When the body has completely turned to ash, that’s the end until a new body arrives via parade and is burned in the same place. And at any given time, there are about 5 to 10 bodies burning in the same area. About 300 bodies are burned on the river banks each day. And it’s all done with an exactness that comes with 3,000 years of practice.


This is the burning ghat seen from the river. This is where the cremations take place. All of those fires are burning bodies.

Personal aside here — Katie and I got choked up the first time we came across the burning bodies. We were casually strolling around town the day we arrived and suddenly found ourselves amongst the cremation grounds on the river banks. Our mood got somber real quick. The Undertaker had just built the lumber pile and placed an old dead woman on top. To see her lying there peacefully, her legs straight and stiff, her closed eyes with flowers on top, her skin worn and dry, just lying there super dead on her pile of lumber ready to burn…. that was intense.

We had to take a seat and just reflect for a minute. Thought about life and death and all that shit. Thought about how death was so normal here, so common. There were dead bodies and the ash from burnt bodies everywhere. The Undertaker was basically covered in dead body ash, much like a coal miner covered in coal. Goats were hanging near the burning bodies eating trash (there was still trash everywhere… just cause this site is sacred doesn’t mean there’s a trash cleanup crew.)

It was a lot to take in and absorb. I thought about how we rarely embrace death in the West, it’s something we shy away from and don’t want to discuss, like it’s gross or dirty or bad dinner conversation. But aside from being born (and paying taxes) it’s the one thing we ALL have in common. And here, amongst burning bodies and those waiting to be burned, everyone watched and hung out and smoked cigarettes and laughed and chatted and just acted like everything was normal. Because this was normal for them. Death is a normal part of everyday life. They see these burning bodies and know that one day that will be them. And to die here in Varanasi, that’s an honor. In a way, I’m sure they look forward to their eventual death, because it will ultimately mean releasing their soul from the cycle of life and death and nirvana to its place of final liberation.


The waters of the Ganges will liberate your soul. Just make sure not to ingest it.

As we sat there thinking about all of this, the Undertaker lit the fire under the old dead woman, and we watched her burn. We were about 15 feet away from her body and the heat was very intense. It felt as if her soul was being released through the heat of her flames, heat we could feel kissing our cheeks. She was touching us, as she was touching all life on Earth one final time before saying goodbye forever. After she burned, we stood up and went looking for a convenient store cause I was really thirsty (I was in the mood for a Fanta or maybe even a Sprite. I ultimately got a Fanta it actually has less sugar than Sprite. Most people don’t know that.)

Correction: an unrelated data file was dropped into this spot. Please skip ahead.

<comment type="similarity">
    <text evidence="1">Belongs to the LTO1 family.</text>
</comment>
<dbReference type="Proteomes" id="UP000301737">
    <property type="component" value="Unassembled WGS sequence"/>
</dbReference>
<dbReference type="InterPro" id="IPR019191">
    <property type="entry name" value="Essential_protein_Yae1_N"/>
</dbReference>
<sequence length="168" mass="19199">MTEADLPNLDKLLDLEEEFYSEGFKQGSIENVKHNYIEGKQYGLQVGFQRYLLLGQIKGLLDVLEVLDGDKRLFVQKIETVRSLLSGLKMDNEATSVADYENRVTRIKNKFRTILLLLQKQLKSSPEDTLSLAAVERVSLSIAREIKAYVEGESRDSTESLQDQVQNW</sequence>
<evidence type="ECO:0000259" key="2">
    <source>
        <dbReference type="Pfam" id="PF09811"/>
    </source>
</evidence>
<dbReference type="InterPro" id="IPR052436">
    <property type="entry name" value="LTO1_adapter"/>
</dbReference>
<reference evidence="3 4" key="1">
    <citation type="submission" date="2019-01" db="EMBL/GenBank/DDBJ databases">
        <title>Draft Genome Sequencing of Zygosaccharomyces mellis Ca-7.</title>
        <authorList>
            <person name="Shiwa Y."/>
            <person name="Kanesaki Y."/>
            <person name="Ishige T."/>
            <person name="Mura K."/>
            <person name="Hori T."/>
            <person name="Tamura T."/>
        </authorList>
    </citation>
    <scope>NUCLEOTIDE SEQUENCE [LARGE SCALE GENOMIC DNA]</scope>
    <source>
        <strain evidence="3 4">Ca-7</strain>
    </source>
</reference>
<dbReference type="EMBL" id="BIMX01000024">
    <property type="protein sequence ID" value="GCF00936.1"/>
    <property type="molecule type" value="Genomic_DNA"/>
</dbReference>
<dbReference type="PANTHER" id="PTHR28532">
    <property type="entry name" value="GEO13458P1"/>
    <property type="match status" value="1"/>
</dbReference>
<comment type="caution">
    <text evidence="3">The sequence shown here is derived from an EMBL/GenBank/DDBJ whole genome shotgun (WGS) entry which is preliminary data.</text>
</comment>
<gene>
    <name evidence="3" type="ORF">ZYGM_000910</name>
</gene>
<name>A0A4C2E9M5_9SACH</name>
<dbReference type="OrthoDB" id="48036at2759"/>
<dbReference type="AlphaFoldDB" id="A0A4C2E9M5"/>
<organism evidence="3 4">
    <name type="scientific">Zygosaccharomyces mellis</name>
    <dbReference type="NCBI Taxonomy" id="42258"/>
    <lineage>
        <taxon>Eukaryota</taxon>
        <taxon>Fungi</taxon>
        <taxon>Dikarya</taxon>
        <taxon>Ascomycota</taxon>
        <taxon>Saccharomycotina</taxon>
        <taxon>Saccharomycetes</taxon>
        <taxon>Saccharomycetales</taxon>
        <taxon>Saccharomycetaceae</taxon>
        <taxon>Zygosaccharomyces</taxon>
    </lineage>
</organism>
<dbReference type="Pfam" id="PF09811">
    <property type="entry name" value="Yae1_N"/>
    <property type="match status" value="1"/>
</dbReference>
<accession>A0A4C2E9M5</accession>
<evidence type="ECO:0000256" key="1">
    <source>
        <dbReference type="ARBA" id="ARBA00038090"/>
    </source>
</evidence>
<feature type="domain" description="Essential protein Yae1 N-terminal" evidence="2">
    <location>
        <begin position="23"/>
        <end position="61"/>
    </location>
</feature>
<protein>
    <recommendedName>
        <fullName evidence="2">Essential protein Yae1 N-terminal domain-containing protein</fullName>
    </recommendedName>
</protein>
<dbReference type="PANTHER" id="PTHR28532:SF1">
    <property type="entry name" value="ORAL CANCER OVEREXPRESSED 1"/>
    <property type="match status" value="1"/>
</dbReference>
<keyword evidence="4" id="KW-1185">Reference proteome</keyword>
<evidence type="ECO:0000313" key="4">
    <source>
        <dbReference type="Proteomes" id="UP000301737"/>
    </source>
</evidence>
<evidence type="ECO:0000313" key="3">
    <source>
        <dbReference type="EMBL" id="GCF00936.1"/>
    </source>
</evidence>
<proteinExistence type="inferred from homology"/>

Let’s take a step away from all this talk about death and enjoy how fun & colorful these balloons are.

Long story short, watching dead bodies burn can be heavy. And I don’t have any photos of it. So I could have just made all that shit up. Don’t worry, I didn’t make it up. But seriously, no photos. It’s really disrespectful to take them and honestly I wasn’t exactly feeling like pulling out the camera and asking everyone to smile and say ‘cheese.’

So that’s it. Varanasty. It’s life and death and noise and shit and purity and filth and love and anguish and beauty and nirvana. And above all, a place that will absolutely make an impression. It’s unlike any other city in the world. Well, unlike any other city in this world.


Morning pilgrims taking a dip in the Ganges


Many offerings for many gods


A lovely Indian family happy to pose


Puppy family asleep in the middle of the street


All buildings have these steps which descend down to the river for ritualistic bathing. The stairs are called ghats, thus the areas where the bodies are burned are called the burning ghats.


This kid built a rowboat out of styrofoam and other pieces of trash. He rows around selling these floating candles which you buy and put in the river, making a wish for your family.


Lighting the boat up with some fireworks, as you do


This cow wants something from this lady but doesn’t have the vocabulary to properly express it


Couple of ladies getting their gear ready for prayers


Lifting a tree for a ceremony to celebrate either Krishna or Shiva. I think it was to celebrate Shiva.


You are looking at one, if not THE most holy place on Earth. The banks of the Holy Ganges River. Not as magical as you had in mind?



love ya,


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One Comment

  1. The Buddhist pilgrimage, Sarnath lies 10 km from Varanasi, and is yet another attraction that appeals to people from all around the world.